Most of you who follow my story know that I have always been an avid blood donor (both voluntarily and involuntarily). Let's talk about the voluntarily. I started donating with Rob and Gary back in 11th grade just to get out of class and to get free donuts and hot chocolate. It soon became habit-forming, and I started donating regularly, even through college and my early adult life. After tumor #1 in 1997, I wasn't allowed to donate again until I was cancer-free for five years. So in 2003 or so, I was able to start once again. My iron count was so good that I gave double-reds, which took a little longer, but helped more than just whole blood.
In 2007, I found out about tumor #2 when I went to donate, but was found to have a really low iron count. I had no colon cancer symptoms at the time, so it was surprising to get the news. When you get a colonoscopy every year, tumors aren't supposed to appear that quickly. They're supposed to start as polyps but take time to become malignant. Not me. So when you hear a slogan that "a life you save may be your own" or something similar, take it to heart (pun intended). My cancer could have grown much longer if I hadn't accidentally found it by trying to be a good citizen. So fast forward to now. I still can't give because of tumor #3 from 2009, but I still help out. I've been on the board of the Community Blood Services of Paramus, which provides blood and blood products to about 50 hospitals in the NY/NJ metropolitan area. Not a small group. I've used my voice-over skills and recorded commercials for radio and TV, and now I'm given an additional task. Community Blood is opening a brand new state of the art facility, combining separate offices with the center itself. My job is to fill the room opening night, hopefully lining up donors of all kinds -- blood, money, time, more. If a whole lot more than the 2% of eligible donors actually donated, the center wouldn't be bleeding money all the time. Fixed costs are fixed costs. Machines and testing costs money. Each blood product donated generates revenue. Do the math.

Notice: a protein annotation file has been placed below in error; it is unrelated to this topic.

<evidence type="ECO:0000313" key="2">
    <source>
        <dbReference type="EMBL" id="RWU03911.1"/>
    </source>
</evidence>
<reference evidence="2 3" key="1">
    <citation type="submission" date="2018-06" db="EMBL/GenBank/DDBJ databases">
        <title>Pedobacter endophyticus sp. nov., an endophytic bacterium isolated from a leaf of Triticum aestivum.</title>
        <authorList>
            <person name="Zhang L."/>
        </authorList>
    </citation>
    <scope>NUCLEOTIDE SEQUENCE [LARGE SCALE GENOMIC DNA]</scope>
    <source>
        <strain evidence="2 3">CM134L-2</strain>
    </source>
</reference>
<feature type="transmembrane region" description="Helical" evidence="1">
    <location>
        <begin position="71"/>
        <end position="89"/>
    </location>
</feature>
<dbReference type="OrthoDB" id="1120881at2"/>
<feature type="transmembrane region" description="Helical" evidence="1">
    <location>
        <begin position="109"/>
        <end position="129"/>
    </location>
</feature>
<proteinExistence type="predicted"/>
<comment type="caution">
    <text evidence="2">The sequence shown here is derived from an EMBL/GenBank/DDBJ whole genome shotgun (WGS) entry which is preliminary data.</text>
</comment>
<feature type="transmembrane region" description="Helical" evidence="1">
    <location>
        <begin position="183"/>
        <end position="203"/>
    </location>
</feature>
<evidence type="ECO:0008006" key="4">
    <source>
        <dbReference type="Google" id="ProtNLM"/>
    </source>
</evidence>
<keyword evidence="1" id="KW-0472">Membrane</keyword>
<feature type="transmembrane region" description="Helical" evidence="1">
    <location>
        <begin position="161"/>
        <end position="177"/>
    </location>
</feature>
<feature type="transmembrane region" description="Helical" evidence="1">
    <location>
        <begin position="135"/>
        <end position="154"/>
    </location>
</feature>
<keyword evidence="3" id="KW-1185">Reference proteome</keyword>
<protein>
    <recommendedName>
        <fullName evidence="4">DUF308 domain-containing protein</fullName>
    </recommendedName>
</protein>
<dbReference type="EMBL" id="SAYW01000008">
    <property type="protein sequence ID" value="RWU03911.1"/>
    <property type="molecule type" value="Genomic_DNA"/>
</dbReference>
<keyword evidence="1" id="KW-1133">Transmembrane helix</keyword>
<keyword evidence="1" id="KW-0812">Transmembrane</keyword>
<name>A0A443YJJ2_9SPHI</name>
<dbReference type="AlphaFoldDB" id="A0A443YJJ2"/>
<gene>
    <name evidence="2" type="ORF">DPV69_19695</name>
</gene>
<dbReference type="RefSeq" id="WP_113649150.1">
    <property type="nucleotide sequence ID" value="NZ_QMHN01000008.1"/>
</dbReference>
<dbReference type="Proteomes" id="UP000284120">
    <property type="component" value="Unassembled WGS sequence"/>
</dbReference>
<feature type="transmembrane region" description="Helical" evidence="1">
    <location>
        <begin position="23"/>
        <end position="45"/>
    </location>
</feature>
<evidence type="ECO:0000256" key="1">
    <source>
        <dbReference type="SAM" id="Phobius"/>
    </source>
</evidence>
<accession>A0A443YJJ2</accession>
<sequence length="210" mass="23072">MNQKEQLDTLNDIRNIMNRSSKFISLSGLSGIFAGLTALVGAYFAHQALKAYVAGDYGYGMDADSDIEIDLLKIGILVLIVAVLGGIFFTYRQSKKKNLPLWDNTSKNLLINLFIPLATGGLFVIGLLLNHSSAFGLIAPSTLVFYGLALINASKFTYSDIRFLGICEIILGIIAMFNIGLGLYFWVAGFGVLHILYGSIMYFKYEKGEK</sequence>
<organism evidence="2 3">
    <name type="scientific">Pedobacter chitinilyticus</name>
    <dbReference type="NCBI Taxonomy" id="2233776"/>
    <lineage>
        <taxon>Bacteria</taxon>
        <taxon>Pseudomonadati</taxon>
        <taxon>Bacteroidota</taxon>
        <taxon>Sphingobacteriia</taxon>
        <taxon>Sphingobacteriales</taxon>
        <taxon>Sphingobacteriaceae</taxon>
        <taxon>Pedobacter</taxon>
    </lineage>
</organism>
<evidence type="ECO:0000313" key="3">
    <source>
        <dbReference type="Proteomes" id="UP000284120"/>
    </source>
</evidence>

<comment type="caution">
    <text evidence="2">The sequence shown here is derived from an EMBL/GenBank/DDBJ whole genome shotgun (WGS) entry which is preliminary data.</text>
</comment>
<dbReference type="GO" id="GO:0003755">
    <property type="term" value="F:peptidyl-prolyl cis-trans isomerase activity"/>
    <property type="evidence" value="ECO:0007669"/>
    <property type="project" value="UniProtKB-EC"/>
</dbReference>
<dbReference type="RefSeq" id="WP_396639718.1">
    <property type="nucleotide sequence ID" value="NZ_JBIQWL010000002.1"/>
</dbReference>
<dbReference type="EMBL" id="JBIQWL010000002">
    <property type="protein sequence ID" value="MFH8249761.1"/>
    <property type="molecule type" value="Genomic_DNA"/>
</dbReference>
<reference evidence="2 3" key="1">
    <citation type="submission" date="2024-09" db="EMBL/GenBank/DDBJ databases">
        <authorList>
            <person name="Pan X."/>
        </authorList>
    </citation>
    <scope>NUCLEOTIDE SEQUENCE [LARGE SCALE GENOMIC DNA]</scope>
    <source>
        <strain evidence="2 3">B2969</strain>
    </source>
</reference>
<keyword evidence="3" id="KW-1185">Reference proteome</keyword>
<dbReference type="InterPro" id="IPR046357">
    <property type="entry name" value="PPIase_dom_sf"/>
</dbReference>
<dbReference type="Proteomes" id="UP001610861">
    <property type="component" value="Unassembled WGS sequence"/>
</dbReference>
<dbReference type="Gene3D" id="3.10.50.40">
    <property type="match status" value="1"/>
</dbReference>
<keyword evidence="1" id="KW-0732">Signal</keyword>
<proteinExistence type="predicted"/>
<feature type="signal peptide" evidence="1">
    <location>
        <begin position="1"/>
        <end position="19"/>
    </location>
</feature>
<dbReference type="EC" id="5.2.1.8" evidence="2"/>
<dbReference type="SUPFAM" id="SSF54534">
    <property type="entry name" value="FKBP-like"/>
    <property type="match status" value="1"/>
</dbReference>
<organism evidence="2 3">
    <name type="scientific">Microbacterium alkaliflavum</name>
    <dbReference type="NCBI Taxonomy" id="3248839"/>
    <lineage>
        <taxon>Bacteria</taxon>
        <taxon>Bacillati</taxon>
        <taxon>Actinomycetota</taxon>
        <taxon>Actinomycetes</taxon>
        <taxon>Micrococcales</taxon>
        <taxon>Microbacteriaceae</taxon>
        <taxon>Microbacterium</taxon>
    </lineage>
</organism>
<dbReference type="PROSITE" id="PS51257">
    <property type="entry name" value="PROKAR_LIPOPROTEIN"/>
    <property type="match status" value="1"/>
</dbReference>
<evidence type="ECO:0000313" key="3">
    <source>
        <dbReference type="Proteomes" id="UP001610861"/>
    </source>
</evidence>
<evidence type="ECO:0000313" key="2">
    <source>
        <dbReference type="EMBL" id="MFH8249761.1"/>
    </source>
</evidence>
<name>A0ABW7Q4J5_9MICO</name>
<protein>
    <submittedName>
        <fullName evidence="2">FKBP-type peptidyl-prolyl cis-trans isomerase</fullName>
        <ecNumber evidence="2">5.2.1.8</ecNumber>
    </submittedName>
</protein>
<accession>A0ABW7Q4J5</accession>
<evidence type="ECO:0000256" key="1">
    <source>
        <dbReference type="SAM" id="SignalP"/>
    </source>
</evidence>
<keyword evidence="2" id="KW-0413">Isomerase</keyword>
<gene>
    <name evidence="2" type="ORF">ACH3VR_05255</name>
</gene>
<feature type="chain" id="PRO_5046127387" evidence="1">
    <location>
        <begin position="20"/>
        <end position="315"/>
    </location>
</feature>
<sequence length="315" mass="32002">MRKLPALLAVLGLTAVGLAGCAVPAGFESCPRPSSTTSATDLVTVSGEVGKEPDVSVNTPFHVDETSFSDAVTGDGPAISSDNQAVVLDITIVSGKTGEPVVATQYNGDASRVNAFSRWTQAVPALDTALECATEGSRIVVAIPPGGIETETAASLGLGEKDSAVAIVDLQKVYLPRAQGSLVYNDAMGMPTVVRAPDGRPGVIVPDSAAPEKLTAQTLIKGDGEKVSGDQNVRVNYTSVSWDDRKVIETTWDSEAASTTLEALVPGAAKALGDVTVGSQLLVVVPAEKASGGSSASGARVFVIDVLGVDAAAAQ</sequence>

During times of national and international disasters, people donate. But most don't realize that it's the day-to-day needs of transfusion patients that takes up the majority of blood needs. Regardless, the Boston chaos may have sparked some to get involved, so here's the opportunity. I'll have donuts and hot chocolate waiting for you.